Executive compensation is a hot issue. On the one hand, it does not look good, in the face of glaring income inequality, that the average S&P 500 CEO makes 299 times more than their average worker. On the other hand, we celebrate the entrepreneurs who take risks and reap great rewards (at least, until they get too successful, and public sentiment turns). There is also a practical question: What is the right amount, and form, of executive compensation to make a company competitive and successful?
More specifically, how much do executives in the wellness industry make? Through a spate of recent “new wellness” IPOs, we can pull the data. U.S. public companies are required to disclose the compensation of their highest-paid executives.
Executive compensation at larger companies falls into a few buckets. Base salary is self-explanatory, and tends to be (relatively) modest. The next bucket is incentive compensation, which includes bonuses, performance-based stock grants, and stock options. Stock options are often awarded no matter what, based on the original contract, but being options, they have a “strike price”, only above which does the executive make money – hence the incentive to grow the stock price. Finally, there are the “perks”, which can include everything from health insurance to loans to housing.
Here is a sampling of executive compensation at a few of the recent wellness IPOs we surveyed in our November 23rd newsletter:
Note that many of these executives also already own substantial equity in their companies, which they can sell. For example, Paul Jacobson of Thorne is on the record as already having significant vested options and total approximate pre-offering ownership of 12.2% of the company, which today should be around $40 million dollars (factoring in the dilution from the IPO offering).
Perks abound as well. Benefits like commuting stipends, health and life insurance, 401K top-ups, and housing were all included among the companies studied. One interesting case is Mr. Sharma of The Being Better Co. The company appears to spend ~$170K annually on leasing a private aircraft for him to commute from his Denver home to the company’s offices in Salt Lake City, and employs his wife to the tune of $200K a year.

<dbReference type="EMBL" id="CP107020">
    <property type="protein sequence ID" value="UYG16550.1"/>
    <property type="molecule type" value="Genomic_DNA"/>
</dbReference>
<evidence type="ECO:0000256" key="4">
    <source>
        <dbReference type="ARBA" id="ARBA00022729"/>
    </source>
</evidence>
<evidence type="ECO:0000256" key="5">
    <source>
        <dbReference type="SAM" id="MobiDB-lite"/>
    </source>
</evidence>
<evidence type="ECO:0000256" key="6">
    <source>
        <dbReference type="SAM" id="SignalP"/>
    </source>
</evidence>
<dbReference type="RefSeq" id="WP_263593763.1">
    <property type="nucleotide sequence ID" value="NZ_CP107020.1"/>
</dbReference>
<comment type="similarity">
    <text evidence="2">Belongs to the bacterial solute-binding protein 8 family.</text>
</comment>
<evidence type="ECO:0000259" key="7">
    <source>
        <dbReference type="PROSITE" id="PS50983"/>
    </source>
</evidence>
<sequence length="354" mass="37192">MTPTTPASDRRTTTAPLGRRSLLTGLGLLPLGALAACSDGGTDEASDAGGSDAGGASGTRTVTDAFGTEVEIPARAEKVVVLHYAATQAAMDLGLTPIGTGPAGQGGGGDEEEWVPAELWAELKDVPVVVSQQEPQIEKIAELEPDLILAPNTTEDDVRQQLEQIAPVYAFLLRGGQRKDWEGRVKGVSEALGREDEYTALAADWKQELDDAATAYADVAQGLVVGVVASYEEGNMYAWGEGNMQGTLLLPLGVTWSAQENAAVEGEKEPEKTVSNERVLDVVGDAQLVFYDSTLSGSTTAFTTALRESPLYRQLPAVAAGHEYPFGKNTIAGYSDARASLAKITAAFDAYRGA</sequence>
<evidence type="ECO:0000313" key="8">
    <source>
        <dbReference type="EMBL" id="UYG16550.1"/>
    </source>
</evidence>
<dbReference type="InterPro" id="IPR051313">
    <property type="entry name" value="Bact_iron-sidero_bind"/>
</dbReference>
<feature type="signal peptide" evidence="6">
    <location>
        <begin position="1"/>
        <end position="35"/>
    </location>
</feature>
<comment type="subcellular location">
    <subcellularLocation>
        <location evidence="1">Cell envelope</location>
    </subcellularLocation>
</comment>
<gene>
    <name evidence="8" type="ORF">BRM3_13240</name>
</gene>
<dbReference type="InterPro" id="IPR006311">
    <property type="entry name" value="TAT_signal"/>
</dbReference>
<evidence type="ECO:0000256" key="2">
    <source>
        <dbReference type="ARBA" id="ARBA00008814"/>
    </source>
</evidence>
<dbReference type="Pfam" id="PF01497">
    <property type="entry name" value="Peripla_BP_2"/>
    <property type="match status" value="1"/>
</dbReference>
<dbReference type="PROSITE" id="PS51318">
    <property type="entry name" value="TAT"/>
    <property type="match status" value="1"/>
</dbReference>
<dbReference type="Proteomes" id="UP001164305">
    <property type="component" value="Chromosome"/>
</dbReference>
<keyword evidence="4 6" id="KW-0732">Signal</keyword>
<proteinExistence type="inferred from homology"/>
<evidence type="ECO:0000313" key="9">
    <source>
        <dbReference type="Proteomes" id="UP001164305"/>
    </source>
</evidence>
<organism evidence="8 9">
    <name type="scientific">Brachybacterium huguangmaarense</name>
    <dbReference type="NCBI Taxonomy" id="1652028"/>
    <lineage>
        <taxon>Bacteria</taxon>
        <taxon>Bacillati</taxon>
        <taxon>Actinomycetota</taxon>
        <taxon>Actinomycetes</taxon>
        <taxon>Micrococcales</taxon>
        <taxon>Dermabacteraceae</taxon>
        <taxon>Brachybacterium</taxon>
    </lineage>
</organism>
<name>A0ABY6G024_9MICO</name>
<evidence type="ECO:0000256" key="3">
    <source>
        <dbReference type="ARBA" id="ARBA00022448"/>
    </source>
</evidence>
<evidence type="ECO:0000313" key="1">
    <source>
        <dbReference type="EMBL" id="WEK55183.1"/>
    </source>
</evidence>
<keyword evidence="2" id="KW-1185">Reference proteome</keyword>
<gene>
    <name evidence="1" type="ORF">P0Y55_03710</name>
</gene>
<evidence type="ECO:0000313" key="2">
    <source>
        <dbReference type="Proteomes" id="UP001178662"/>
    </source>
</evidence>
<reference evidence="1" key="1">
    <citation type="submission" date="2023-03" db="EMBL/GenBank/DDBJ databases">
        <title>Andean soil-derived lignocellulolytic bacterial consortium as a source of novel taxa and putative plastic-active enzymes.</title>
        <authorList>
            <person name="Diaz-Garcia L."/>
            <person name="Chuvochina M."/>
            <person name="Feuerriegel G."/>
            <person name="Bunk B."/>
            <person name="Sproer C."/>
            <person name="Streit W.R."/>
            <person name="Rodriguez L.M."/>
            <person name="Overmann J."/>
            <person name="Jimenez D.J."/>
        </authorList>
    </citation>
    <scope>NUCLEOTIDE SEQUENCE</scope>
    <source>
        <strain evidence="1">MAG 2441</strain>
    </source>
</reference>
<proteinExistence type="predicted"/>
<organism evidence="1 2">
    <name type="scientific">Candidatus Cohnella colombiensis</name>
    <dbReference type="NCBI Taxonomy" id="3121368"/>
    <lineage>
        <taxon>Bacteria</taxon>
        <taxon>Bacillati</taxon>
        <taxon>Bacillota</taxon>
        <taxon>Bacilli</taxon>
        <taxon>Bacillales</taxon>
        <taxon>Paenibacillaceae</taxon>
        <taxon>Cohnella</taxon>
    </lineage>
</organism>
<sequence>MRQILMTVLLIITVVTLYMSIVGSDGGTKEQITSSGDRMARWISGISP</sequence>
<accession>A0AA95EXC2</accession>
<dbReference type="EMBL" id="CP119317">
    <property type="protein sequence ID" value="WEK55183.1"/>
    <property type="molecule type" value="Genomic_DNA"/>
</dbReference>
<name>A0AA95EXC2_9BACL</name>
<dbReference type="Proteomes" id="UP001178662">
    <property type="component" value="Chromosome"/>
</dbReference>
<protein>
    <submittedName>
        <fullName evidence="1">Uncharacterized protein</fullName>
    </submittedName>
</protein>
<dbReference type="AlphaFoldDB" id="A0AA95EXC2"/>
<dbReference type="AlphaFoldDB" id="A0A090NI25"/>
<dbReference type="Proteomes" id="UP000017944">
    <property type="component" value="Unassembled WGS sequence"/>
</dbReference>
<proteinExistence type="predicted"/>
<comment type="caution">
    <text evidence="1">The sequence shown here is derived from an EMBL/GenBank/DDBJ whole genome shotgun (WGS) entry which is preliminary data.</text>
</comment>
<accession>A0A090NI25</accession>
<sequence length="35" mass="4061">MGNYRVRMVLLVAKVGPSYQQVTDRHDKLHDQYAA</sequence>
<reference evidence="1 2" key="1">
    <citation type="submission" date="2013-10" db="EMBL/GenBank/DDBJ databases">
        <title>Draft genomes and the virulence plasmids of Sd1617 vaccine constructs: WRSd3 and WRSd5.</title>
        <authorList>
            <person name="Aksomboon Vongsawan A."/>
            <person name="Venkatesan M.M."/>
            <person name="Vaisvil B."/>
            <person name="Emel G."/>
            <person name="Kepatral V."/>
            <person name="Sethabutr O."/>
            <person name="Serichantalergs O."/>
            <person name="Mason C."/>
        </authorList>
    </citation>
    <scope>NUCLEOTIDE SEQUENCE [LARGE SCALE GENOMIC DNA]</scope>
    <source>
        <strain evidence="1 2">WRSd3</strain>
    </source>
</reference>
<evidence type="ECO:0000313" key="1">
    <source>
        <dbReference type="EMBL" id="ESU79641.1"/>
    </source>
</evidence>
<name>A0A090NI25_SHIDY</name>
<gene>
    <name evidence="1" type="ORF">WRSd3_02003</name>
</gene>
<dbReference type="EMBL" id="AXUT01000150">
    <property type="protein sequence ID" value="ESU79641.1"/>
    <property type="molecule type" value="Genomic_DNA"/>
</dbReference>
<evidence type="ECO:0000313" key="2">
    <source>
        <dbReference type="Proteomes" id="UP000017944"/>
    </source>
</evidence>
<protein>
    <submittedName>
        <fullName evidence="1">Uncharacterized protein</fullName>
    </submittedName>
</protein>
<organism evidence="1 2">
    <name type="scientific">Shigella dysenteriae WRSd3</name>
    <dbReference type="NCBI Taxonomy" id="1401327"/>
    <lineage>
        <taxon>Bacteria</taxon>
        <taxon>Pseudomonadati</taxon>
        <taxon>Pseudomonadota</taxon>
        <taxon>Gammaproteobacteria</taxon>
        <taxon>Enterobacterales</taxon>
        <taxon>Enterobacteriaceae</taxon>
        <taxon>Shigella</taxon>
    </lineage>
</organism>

Companies also provide various loans to their executives, including loans to pay AMT (taxes), and to buy their own stock options. Severance packages are a notable item as well.
You’ll see on the table, each executive package is unique, depending on company size, performance, whether it is founder-led or how much of the company the executive already owns, among other factors.
Executive Compensation In The U.S.
This sampling of new wellness exec comp is set against a background that has been very generous to CEOs of top U.S. firms. In 2020, CEO pay at the top-350 public U.S. firms grew 18.9%, to $24.2 million on average. However, a good deal of this increase may be in the increase in public market valuations, as the majority of CEO pay tends to be in various stock-based compensation.
In general, top companies are shifting from stock options to vested stock awards and exercised stock options. This is an incentive mechanism where executives get the right to exercise (buy) a set number of shares at a fixed price later on, for the purpose of encouraging (or making them) stay longer and perform well to earn that award.
Globally, there are large regional differences in how much top executives earn:
Executive Compensation And Performance
The big question is – do these large pay packages “work”? Generally speaking, there is a relationship between the ratio of long- versus short-term incentives and company or sector performance. The technology sector does the most long-term incentives and group-oriented goals, and has the best recent stock performance, while low-growth industries like Industrials and Utilities are cash- and short-term oriented.